Kentucky Bourbon Spirited Sauce
Kentucky Bourbon Spirited Sauce
Excalibur’s new Spirit Based line of seasonings and sauces all sound like they are going to be great additions to an already strong line of seasonings. The Kentucky Bourbon Sauce could be an interesting one as Bourbon flavoring goes well with many different types of meats and I have been fascinated by cooking with alcohol ever since my uncle taught me about the chemistry behind it when I was a teenager. Alcohol allows the water and fat molecules to bind together which allows you to experience scents more strongly as a taste. Most of what you are “tasting” when you are chewing on a delicious piece of prime rib or anything else really has more to do with scent than taste.
I vacuum packed my chicken with 1.5 ounces of the sauce and am letting it sit for about 30 minutes before putting it on the grill. Vacuum packing meat with a marinade in the vac bag will help the marinade penetrate quicker as the vacuum is pulling the fibers of the muscle apart.
I cooked the chicken at 325° until it reached an internal temperature of 165° which took about 25 minutes. Cooking it at a slightly lower temperature prevents the chicken from drying out and lets it retain more of its juice.
The first thing I noticed when I pulled it off of the grill was that it had a beautiful color to it, dark caramel and brown all over that looks like it formed a slight crust around portions of the breast. The taste is complex, there is a hint of bourbon at the back of the mouth and that sweetness from the brown sugar is unmistakable. All around this is a delicious piece of chicken, if you are fan of Excalibur’s other Kentucky Bourbon sauces or a fan of Bourbon at all then I think you will be very happy with this sauce. If I was doing this again I would baste more of the sauce on as it was grilling, I did not have a Sop Mop handy and with how delicious of a coating this made I wish I had more of it!
That is two of the Spirited Sauces I have made for my lunch in the last few days and I will be trying the Mango Moonshine next and then finish the sauces up with the Maple Whiskey. I can tell you right now I am not looking forward to the Maple Whiskey as I am not a Whiskey man, in fact some would argue I’m not much of a man at all!
@parksider Thanks for the follow up!! I was really watching the internal temperature when they were in the rolling (HOT) water and making sure to pull them right at the 165. And then right into the ice water bath.
You guys got a great job! Im pretty passionate about this kinda stuff. I enjoy it a lot and love doing R and D stuff! Keep up the fun work!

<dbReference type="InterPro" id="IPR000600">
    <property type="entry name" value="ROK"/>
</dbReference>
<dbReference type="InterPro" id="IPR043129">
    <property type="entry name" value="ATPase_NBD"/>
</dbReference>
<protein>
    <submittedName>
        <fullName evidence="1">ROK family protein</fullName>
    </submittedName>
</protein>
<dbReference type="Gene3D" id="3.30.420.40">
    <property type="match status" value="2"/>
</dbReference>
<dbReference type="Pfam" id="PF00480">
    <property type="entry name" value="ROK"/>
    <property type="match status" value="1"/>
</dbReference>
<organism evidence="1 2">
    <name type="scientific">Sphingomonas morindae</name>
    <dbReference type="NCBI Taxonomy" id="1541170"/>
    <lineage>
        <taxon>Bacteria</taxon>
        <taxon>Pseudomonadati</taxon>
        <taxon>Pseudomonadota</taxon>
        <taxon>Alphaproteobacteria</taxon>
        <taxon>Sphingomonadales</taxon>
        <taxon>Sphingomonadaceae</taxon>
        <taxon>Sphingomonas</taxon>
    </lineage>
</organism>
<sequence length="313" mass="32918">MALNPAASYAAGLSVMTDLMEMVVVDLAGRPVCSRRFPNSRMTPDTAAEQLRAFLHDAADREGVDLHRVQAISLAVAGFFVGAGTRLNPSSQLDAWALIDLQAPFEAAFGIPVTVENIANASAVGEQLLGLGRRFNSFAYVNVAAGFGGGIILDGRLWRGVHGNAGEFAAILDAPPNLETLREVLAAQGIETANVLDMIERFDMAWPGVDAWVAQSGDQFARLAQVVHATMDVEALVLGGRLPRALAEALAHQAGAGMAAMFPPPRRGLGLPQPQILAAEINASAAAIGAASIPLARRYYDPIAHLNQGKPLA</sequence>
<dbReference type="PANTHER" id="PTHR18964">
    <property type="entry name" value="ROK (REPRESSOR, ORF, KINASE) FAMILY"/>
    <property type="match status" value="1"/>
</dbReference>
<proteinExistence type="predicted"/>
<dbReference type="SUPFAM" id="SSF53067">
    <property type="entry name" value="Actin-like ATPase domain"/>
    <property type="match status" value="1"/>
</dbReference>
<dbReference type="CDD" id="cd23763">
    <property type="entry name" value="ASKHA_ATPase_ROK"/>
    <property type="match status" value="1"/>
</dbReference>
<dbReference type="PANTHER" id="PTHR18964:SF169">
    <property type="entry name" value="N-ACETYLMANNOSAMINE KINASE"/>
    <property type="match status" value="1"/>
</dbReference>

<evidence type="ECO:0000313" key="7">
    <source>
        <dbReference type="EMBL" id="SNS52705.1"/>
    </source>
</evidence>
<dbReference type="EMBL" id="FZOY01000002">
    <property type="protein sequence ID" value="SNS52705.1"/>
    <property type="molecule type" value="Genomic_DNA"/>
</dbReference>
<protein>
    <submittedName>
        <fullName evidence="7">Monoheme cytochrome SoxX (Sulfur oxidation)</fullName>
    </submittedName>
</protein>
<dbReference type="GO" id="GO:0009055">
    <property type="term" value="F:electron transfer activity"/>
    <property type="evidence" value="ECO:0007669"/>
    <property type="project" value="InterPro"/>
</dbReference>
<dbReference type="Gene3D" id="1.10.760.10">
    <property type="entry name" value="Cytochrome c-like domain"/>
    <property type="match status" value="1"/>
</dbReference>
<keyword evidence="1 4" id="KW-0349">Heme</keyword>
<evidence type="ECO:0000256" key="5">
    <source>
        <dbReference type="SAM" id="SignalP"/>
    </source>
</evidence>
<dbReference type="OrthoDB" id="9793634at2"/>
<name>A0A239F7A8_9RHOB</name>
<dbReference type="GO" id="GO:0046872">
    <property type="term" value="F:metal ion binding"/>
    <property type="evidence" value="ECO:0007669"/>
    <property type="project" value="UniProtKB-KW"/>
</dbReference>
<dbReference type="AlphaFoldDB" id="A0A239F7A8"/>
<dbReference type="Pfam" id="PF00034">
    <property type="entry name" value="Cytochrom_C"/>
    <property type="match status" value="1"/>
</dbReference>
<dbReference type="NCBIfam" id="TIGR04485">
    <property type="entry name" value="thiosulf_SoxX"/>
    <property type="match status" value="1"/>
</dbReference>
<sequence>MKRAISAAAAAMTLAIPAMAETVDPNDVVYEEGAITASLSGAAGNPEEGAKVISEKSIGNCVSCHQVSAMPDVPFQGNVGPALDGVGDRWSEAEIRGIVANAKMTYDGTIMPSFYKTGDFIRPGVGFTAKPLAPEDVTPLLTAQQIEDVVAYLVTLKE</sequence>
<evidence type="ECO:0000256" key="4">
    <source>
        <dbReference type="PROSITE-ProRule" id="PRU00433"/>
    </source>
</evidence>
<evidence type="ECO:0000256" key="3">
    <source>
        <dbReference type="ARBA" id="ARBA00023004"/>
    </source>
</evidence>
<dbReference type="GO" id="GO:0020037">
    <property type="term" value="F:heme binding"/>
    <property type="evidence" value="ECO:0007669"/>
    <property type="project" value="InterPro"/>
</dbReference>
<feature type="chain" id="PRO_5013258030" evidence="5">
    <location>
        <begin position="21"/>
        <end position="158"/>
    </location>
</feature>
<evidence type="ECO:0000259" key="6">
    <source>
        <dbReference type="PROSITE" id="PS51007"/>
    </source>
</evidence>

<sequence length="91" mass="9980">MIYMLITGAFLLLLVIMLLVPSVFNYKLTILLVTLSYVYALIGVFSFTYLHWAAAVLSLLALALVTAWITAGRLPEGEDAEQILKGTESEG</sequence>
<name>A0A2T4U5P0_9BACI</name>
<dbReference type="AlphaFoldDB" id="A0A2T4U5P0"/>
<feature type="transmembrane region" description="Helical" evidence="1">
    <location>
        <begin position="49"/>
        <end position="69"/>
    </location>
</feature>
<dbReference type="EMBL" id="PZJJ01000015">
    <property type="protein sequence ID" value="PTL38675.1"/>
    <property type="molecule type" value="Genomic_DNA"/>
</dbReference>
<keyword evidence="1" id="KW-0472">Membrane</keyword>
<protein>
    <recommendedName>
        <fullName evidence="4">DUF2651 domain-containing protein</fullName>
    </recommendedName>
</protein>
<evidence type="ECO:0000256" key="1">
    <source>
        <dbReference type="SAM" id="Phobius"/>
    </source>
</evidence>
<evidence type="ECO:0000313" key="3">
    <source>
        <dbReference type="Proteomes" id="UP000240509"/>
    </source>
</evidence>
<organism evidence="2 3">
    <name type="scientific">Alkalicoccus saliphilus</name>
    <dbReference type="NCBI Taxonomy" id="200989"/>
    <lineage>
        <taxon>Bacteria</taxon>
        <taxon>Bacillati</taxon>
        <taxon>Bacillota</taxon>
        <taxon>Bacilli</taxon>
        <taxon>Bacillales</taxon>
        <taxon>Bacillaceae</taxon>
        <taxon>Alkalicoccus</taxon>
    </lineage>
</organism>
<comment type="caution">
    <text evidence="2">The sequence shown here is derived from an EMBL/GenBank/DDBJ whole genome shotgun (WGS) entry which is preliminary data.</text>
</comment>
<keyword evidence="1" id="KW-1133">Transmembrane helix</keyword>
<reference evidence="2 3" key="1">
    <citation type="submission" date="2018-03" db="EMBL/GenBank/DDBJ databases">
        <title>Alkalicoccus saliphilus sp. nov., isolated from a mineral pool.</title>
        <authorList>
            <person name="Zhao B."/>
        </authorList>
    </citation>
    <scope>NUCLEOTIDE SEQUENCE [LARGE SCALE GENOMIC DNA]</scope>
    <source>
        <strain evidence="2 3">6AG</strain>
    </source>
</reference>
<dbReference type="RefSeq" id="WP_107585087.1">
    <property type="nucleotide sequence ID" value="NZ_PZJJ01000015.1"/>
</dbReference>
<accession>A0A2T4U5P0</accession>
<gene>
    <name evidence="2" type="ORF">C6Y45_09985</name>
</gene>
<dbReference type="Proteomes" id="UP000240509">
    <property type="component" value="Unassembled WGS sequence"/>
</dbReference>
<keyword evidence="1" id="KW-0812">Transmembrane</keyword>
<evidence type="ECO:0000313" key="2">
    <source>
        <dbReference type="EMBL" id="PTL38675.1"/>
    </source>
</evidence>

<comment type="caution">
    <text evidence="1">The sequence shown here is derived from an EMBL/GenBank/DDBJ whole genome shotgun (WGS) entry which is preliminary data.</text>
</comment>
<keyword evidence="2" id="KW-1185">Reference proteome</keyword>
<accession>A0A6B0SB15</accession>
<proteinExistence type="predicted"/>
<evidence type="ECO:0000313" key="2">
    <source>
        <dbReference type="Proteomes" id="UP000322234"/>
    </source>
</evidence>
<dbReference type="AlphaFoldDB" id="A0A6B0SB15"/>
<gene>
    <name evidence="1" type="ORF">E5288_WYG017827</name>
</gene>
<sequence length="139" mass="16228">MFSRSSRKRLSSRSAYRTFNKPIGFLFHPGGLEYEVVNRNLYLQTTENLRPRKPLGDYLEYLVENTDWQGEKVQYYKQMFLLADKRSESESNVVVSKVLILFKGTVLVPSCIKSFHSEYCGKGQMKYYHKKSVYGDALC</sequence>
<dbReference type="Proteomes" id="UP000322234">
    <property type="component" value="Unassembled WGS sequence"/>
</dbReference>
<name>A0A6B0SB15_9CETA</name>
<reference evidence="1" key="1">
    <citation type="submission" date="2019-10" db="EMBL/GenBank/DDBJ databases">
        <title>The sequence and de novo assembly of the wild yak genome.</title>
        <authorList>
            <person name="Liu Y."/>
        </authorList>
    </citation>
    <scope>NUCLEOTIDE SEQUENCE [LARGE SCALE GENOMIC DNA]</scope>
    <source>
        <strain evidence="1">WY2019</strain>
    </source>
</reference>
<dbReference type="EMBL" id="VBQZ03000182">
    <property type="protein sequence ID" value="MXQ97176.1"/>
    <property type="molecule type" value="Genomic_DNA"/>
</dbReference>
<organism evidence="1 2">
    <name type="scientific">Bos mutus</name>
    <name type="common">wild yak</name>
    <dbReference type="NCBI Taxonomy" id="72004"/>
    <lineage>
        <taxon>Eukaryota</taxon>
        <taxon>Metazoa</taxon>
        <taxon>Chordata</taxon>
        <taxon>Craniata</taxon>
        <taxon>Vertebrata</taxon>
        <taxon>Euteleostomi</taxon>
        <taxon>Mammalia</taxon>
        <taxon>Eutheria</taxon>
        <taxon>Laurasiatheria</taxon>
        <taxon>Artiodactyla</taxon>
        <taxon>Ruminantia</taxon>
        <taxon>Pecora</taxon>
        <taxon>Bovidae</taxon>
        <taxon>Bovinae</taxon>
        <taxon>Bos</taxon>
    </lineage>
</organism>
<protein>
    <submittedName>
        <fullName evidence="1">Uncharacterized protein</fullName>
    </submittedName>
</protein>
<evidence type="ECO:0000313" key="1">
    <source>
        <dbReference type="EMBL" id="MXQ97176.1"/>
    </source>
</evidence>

@Jonathon Yes Jonathon-it’s in your head
@mikeihuntr My only advice is to keep the water around 170F, not a rolling boil. If the casing are too tight they WILL explode then you have a really big pot of bad soup! A nice simmer is the way to go, take them out 155-160 and into a water bath. Here is a pic, we just use the turkey fryer with the basket. It makes it really easy to remove from the water and rinse. I will also recommend keeping a temp probe right in the meat you can see the wire going into the water. Good luck!!
This was a big topic of conversation because we do freeze/thaw/process/refreeze venison and pork, never an issue. As a former restaurateur and certified food handler here is what Dept of Agriculture has to say. I’ll defer to the experts:
Author: Alice Henneman, MS, RDN
The U. S. Dept. of Agriculture (USDA) advises:
Once food is thawed in the refrigerator, it is safe to refreeze it without cooking, although there may be a loss of quality due to the moisture lost through thawing. After cooking raw foods which were previously frozen, it is safe to freeze the cooked foods. If previously cooked foods are thawed in the refrigerator, you may refreeze the unused portion. Freeze leftovers within 3-4 days. Do not refreeze any foods left outside the refrigerator longer than 2 hours; 1 hour in temperatures above 90 °F.
If you purchase previously frozen meat, poultry or fish at a retail store, you can refreeze if it has been handled properly, according to USDA.
DO NOT thaw meat at room temperature, such as on the kitchen counter.
Safety will depend on whether the raw product was handled properly before it was frozen, refrozen shortly after it was thawed, cooked to a safe temperature when it is eaten and handled safely if there are any leftovers.
What temperature should I pull my cured and smoked bacon out of my smokehouse?
@jonathon it is printed on the Box. I’m looking for a bag that has a evoh barrier. Does Waltons carry a four or five mm evoh High barrier bag?